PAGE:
Conversely, BJ had just had a four-putt from that impossible position on the back right of the green. Until then he’d been one over — an extraordinary effort, I thought.
I would soon realise the course, unlike some you see set up for British or US Opens is eminently playable if you don’t put your ball in the wrong spots.
But again, slow learner, me.
To test BJ’s putt, I went up to the top of his cliff for a practice roll and had we not been in the home of manners, he might have wrapped his putter around my neck when mine dropped after about eight seconds on this extraordinarily difficult green.
So back to my slice/draw conundrum.
In “American-speak”, the 10th hole has an elevation drop the height of the Statue of Liberty. And it turns hard left at the steepest point. You need to draw the ball.
Bar the first, the course gives those afflicted with a right-handed slice precious little love, so it’s time to play it how it was intended. OK, man up.
Bang! A perfect draw and I’m down to within a seven-iron of the green. I watch BJ slightly roll his approach left and see the carnage that creates and consequently leak another lame approach right. Despite a reasonable par attempt, another bogey.
More importantly, I rush to the Adam Scott spot and attempt THAT putt. I recall he said it broke more than he thought, but even then I miss it about 4 balls low and left. How did he do that under such pressure?
After another bogey on the 11th green, my mind goes into overdrive in this prized real estate. I read the Faldo putt; I try the Larry Mize chip and realise how DESPERATELY stiff Greg Norman was. That is SOOO fast, it’s ridiculous. The history and lessons here are palpable. And next is the ultimate lecture theatre.
It’s only 150 yards to the 12th, but when you look up and see Rae’s Creek, the Hogan and Nelson bridges, azaleas, sand aplenty and the vision of Tom Weiskopf’s 13 among a dozen other wicked memories, it feels like about 2km.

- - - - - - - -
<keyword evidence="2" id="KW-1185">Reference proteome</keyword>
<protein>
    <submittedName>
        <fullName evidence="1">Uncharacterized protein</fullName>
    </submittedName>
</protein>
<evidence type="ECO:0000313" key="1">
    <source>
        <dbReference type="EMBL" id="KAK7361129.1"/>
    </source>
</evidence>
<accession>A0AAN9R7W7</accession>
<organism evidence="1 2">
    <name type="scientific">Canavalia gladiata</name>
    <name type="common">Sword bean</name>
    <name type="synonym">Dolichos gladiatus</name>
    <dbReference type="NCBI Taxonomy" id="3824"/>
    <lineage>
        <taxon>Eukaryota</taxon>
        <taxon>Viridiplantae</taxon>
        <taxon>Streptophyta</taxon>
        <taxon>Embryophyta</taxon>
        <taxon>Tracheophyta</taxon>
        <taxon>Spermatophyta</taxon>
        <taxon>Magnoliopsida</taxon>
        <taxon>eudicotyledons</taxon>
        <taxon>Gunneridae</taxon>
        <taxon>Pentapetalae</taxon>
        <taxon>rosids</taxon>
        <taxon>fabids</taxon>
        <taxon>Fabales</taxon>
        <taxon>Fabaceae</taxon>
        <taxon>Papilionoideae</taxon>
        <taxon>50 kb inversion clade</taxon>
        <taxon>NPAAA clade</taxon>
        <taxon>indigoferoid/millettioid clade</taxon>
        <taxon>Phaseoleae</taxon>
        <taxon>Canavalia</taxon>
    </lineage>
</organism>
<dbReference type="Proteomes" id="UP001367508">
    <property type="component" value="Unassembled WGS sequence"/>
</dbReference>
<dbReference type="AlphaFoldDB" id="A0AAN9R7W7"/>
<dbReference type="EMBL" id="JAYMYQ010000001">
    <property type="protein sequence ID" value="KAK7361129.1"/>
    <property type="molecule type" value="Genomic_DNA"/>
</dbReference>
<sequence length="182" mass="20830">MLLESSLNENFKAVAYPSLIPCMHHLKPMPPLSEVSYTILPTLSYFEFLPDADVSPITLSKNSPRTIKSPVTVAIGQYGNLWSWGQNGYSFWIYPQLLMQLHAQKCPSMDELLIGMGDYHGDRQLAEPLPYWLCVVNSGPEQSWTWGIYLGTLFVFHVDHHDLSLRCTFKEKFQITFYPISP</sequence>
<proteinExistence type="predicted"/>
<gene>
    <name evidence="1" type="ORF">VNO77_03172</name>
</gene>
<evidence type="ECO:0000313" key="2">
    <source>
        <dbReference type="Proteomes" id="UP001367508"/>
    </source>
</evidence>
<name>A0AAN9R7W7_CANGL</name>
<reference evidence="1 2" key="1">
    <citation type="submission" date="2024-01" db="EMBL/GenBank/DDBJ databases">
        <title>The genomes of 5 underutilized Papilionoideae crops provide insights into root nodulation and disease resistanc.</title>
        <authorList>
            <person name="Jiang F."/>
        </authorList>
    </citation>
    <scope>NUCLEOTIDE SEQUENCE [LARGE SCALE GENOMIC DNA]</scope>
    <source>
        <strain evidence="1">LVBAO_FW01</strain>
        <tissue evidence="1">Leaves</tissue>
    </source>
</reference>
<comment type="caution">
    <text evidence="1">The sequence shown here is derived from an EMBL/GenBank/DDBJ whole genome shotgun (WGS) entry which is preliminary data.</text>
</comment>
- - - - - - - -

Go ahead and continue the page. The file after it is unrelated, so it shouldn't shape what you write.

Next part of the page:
I decide on a cut six-iron because I don’t think I can land and stick on the green going at that right pin. And I’m not playing safe. I’ve butchered enough holes now, what’s another?
Whack! That’s brilliant. All over it.
“Sit down,” my caddie pipes up again.
“You can’t be right here, man.”
WHAT? I know you can’t be short, long or left, but nobody told me that.
Then my mind’s librarian goes searching for someone right of this green and he’s right, I can’t find one.
So when it lands about 3m from the pin, but scurries right with my slice. I’m cooked. Again.
Impossible chip. I can’t get it up on the green for fear of it running into the creek. My third almost does, anyhow. Two putts later, I realise the answer to everyone’s first question is going to be “double-bogey”.
The margin for error is SOOOO tiny here it’s incredible. That was going to be that elusive birdie when I hit it. D’oh!
Oh well, when I bludgeon another nice draw around the corner on the 13th, surely this is my time.
Again, no conservatism. I pay respect to Phil Mickelson’s miracle six-iron and reach for my 5-wood from a spot not far removed. I’ve got 213 yards, so that’s more than enough stick, but I’ll hit it to be sure.
About 40 seconds later I’ve got 156 yards for my third after nearly missing the ball because my head is so far in dreamland it’s incapable of rational golf thought.
My third goes in Rae’s Creek, my fifth over the back. BANG! Triple bogey.
What the hell just happened?
That was my chance, surely. Frittered away in history and delusions of golfing grandeur.